For Learning. For Leading. For Jewish Life.

Noach - Rosh Chodesh Cheshvan

Posted on October 16th, 2017

Genesis 6:9 - 11:32 


Rabbi David Nelson for myjewishlearning.com 


Flooded With Violence

 

Noah's response to the flood indicates that violence is an ingrained aspect to human nature that must be acknowledged and channeled for good.


The story of God‘s eradication of humanity with the flood is well known. The decision was based on God’s deep disappointment with humanity’s immersion in chamas, violence. God attempts to rectify the situation by regenerating humanity through a single tzaddik (righteous person)–Noah, and his family.

A midrash relates that God had created and destroyed several worlds before this one because all were flawed. Yet after the flood, God decides never to destroy the world (by flood) again. Why?

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Bereshit

Posted on October 9th, 2017

Genesis 1:1-6:8 

Prof. Joel S. Kaminsky for thetorah.com


Attaining and Forfeiting Adam’s Immortality at Sinai


The Jewish Version of the “Fall” 


Classical Jewish texts, such as Exodus Rabbah 32:1, which exegetically link the story of Adam’s sin and the golden calf episode, bear a strong resemblance to classical Christian readings of Genesis 2–3.


The Immortality of Adam and Eve:
What the Torah Does and Does not Say

God warns Adam not to eat the fruit of the tree of knowledge of good and bad lest he die (Gen 2:17):

 וּמֵעֵץ הַדַּעַת טוֹב וָרָע לֹא תֹאכַל מִמֶּנּוּ כִּי בְּיוֹם אֲכָלְךָ מִמֶּנּוּ מוֹת תָּמוּת.
But as for the tree of knowledge of good and bad, you must not eat of it; for as soon as you eat of it, you shall die.
A straightforward reading suggests he would die on the very day he violated God’s prohibition. This stands in tension with the lifespan of Adam reported in Genesis 5:5 of 930. Granted this is a Priestly source, but even in the non-Priestly Adam and Eve story, they do not die immediately upon eating the fruit. How might this problem be resolved?  

God describes to Adam the consequences of his sin by noting (Gen 3:19):

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Shabbat Chol Hamo'ed Sukkot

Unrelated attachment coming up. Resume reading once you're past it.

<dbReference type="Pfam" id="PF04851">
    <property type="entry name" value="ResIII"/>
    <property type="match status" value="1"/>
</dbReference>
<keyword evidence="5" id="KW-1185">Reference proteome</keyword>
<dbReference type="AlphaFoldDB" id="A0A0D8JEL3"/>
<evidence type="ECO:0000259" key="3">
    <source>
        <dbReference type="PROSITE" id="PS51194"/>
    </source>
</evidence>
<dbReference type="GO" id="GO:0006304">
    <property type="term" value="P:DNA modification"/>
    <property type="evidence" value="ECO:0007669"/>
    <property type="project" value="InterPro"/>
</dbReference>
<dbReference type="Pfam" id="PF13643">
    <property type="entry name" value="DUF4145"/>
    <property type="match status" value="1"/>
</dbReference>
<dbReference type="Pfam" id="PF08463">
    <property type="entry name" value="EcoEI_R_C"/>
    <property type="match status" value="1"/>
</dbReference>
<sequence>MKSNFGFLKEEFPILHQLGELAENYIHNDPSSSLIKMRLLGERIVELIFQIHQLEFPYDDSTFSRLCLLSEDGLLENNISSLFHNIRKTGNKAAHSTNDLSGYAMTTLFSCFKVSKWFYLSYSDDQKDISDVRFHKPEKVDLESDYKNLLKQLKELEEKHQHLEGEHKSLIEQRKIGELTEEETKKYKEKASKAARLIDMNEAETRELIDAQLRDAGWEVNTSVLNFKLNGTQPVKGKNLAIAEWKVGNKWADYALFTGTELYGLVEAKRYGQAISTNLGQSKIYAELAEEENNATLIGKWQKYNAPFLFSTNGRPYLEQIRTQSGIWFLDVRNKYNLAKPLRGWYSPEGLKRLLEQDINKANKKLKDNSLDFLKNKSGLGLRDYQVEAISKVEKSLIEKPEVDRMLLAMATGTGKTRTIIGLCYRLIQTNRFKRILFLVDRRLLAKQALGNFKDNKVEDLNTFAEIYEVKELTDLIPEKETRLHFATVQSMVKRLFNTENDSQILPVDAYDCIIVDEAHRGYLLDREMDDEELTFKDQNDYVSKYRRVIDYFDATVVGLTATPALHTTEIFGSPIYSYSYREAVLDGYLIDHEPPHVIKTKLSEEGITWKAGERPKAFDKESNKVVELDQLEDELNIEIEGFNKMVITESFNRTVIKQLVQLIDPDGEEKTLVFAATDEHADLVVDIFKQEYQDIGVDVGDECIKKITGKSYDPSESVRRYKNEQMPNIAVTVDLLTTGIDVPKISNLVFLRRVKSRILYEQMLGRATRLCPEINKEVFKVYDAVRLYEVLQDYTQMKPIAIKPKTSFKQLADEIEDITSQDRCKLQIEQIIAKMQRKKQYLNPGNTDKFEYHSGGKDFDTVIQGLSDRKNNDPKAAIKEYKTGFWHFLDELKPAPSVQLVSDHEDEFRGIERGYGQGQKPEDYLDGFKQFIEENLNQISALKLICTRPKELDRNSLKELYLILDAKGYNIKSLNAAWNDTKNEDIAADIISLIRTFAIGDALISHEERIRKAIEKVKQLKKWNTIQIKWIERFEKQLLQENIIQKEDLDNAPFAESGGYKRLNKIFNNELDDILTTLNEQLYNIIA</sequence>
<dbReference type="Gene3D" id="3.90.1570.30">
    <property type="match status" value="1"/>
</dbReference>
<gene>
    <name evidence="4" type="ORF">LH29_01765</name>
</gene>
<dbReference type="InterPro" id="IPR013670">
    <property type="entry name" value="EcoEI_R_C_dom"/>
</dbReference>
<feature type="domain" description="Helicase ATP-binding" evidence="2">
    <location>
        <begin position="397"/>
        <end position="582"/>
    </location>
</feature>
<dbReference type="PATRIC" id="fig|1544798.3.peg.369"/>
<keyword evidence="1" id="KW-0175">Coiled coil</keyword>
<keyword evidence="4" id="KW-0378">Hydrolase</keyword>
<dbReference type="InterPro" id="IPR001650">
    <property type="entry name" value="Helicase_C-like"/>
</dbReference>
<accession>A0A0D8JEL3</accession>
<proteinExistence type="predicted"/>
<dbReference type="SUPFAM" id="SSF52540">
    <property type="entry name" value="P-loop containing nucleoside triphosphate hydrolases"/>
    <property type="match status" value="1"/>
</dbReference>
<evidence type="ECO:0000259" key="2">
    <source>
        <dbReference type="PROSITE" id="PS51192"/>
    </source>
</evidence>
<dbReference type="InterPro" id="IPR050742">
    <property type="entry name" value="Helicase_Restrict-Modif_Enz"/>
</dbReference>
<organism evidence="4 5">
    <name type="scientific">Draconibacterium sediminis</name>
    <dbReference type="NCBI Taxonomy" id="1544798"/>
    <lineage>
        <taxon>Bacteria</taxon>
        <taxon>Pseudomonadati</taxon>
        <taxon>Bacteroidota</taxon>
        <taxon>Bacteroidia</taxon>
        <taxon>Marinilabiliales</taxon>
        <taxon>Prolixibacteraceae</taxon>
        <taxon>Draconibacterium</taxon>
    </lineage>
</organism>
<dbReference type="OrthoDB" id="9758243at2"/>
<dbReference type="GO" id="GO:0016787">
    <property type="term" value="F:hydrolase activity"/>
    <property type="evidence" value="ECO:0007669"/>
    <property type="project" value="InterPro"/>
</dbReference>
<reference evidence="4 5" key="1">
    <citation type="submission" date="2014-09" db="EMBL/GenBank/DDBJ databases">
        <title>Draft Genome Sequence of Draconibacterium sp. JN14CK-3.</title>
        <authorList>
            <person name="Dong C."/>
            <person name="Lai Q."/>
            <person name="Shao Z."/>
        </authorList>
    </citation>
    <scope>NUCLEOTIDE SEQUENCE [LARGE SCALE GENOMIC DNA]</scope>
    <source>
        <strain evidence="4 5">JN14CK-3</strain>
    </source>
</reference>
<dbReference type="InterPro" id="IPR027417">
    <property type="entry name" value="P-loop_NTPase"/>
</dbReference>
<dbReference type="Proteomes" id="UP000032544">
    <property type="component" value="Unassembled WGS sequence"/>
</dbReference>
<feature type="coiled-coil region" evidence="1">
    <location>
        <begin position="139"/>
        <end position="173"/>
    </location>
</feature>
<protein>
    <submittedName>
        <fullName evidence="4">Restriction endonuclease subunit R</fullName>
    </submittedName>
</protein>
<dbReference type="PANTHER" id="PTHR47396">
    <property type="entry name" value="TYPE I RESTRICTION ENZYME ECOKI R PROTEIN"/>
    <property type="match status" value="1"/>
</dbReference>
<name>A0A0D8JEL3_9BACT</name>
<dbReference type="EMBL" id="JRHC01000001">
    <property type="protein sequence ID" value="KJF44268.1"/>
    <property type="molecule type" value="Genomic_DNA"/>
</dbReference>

Posted on October 2nd, 2017

Exodus 33:12–34:26 


By Rabbi REUVEN FIRESTONE for ReformJudaism.org


We All Will Die, But We Must Be Grateful


Only two weeks ago, the Jewish year-cycle began again with Rosh HaShanah, marking new beginnings with hope and anticipation for what is to come. The Jewish year-end and year-beginning is actually much more complicated and subtle than we might think, for as soon as we finish celebrating the beginning of a new year we experience a sobering day of anxious reckoning with Yom Kippur — a day of fasting, deep introspection, and atonement. It is worth pondering the juxtaposition of antiphonal emotions that is so much a part of our tradition — joy with uncertainty, hope with unease, expectation with apprehension — as we approach our future and confront our past almost simultaneously. This exemplifies the kind of "yin and yang" that typifies so much of Jewish life. Seemingly contrary emotions and forces actually end up being complementary.

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Torah and Haftarah Readings for Yom Kippur

Posted on September 25th, 2017
By Rabbi Richard Sarason for RJ.org


On Yom Kippur, the Torah is read in both the morning and afternoon services.  This emulates the traditional reading practice on Shabbat (indeed, Yom Kippur is called shabbat shabbaton in Lev. 23:32 – literally, “a day of complete rest,” but understood homiletically to mean “the most important of Sabbaths”).1

The Mishnah (Megillah 4:5) lists Leviticus 16 (the description of the Yom Kippur ritual in the tabernacle/Temple) as the Torah reading for Yom Kippur (morning; there is no afternoon reading in the Mishnah).  This remains the traditional Torah reading for Yom Kippur morning down to the present.  The Tosefta (Megillah 3:7) lists as well the “concluding” reading as Numbers 29:7ff. (the description of the sacrifices made on Yom Kippur). Today this is read from a second scroll in traditional practice.2 The afternoon Torah reading is first mentioned in the Babylonian Talmud (Megillah 31a).  It is listed there as Leviticus 18, the enumeration of forbidden sexual relationships (forms of incest and adultery) that render the community unclean in the sight of God.  The relevance of this subject to Yom Kippur, in the view of the Rabbis, is that on the Day of Atonement, the community must stand before God in a state of purity.  The reading serves as a reminder and a warning about the larger impact of these acts of sexual impropriety.

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Shabbat Shuva - Ha’azinu

Posted on September 18th, 2017

Deuteronomy 32:1-32:52


Rabbi Kerry M. Olitzky is Executive Director of Big Tent Judaism/Jewish Outreach Institute and the author of numerous books about Jewish spirituality.

 

A Life of Vision


We who are engaged in building Jewish communities must simultaneously look to the past and the future.


This week’s portion, which nearly completes the annual reading of the entire Torah , reflects on the past as it simultaneously offers a powerful vision for the future. As a result, the subtlety of this portion and the myth that has been perpetuated through its common retelling yearns for further exploration.

Moses will not be allowed into the Promised Land. The primary reason offered is his disobedience: he angrily struck the rock for water when he was merely supposed to touch it with his staff, gently coaxing the water from its source (see Numbers 20: 2-13.) Many read this as the explanation for his punishment.

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